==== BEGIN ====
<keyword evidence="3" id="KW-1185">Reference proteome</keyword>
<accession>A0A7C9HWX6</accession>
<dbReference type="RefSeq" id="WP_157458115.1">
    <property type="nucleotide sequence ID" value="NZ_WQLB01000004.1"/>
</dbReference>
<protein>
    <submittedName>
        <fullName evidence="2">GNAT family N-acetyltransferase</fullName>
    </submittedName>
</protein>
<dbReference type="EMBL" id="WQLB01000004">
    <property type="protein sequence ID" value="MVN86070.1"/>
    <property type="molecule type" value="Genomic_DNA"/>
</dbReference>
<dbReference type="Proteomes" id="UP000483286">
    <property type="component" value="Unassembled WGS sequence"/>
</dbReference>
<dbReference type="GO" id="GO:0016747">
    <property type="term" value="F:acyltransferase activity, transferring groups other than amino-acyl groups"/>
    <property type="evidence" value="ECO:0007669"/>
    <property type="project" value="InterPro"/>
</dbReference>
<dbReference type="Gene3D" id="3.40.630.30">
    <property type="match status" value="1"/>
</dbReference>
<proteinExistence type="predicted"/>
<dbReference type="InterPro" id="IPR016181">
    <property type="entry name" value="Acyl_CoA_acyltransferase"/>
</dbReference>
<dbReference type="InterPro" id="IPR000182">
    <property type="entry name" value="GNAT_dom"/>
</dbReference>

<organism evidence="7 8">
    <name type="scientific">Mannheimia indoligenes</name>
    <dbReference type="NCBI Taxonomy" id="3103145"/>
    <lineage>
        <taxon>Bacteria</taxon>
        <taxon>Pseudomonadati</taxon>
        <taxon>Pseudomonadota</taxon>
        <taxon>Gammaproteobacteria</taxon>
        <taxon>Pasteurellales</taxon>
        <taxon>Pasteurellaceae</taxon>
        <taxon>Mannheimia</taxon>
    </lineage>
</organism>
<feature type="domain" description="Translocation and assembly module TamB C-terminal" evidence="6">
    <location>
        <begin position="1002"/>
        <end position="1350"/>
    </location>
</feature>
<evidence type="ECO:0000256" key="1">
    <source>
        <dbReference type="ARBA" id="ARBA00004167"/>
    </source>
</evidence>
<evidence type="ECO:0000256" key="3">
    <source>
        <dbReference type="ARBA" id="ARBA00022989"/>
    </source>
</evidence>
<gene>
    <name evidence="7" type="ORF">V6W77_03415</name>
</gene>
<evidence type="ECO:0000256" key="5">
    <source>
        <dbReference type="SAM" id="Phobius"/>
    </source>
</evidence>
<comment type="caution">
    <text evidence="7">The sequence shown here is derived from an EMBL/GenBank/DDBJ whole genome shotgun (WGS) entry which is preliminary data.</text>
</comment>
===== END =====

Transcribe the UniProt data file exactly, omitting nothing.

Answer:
<keyword evidence="3" id="KW-1185">Reference proteome</keyword>
<accession>A0A7C9HWX6</accession>
<dbReference type="RefSeq" id="WP_157458115.1">
    <property type="nucleotide sequence ID" value="NZ_WQLB01000004.1"/>
</dbReference>
<protein>
    <submittedName>
        <fullName evidence="2">GNAT family N-acetyltransferase</fullName>
    </submittedName>
</protein>
<dbReference type="EMBL" id="WQLB01000004">
    <property type="protein sequence ID" value="MVN86070.1"/>
    <property type="molecule type" value="Genomic_DNA"/>
</dbReference>
<dbReference type="Proteomes" id="UP000483286">
    <property type="component" value="Unassembled WGS sequence"/>
</dbReference>
<dbReference type="GO" id="GO:0016747">
    <property type="term" value="F:acyltransferase activity, transferring groups other than amino-acyl groups"/>
    <property type="evidence" value="ECO:0007669"/>
    <property type="project" value="InterPro"/>
</dbReference>
<dbReference type="Gene3D" id="3.40.630.30">
    <property type="match status" value="1"/>
</dbReference>
<proteinExistence type="predicted"/>
<dbReference type="InterPro" id="IPR016181">
    <property type="entry name" value="Acyl_CoA_acyltransferase"/>
</dbReference>
<dbReference type="InterPro" id="IPR000182">
    <property type="entry name" value="GNAT_dom"/>
</dbReference>

<organism evidence="7 8">
    <name type="scientific">Mannheimia indoligenes</name>
    <dbReference type="NCBI Taxonomy" id="3103145"/>
    <lineage>
        <taxon>Bacteria</taxon>
        <taxon>Pseudomonadati</taxon>
        <taxon>Pseudomonadota</taxon>
        <taxon>Gammaproteobacteria</taxon>
        <taxon>Pasteurellales</taxon>
        <taxon>Pasteurellaceae</taxon>
        <taxon>Mannheimia</taxon>
    </lineage>
</organism>
<feature type="domain" description="Translocation and assembly module TamB C-terminal" evidence="6">
    <location>
        <begin position="1002"/>
        <end position="1350"/>
    </location>
</feature>
<evidence type="ECO:0000256" key="1">
    <source>
        <dbReference type="ARBA" id="ARBA00004167"/>
    </source>
</evidence>
<evidence type="ECO:0000256" key="3">
    <source>
        <dbReference type="ARBA" id="ARBA00022989"/>
    </source>
</evidence>
<gene>
    <name evidence="7" type="ORF">V6W77_03415</name>
</gene>
<evidence type="ECO:0000256" key="5">
    <source>
        <dbReference type="SAM" id="Phobius"/>
    </source>
</evidence>
<comment type="caution">
    <text evidence="7">The sequence shown here is derived from an EMBL/GenBank/DDBJ whole genome shotgun (WGS) entry which is preliminary data.</text>
</comment>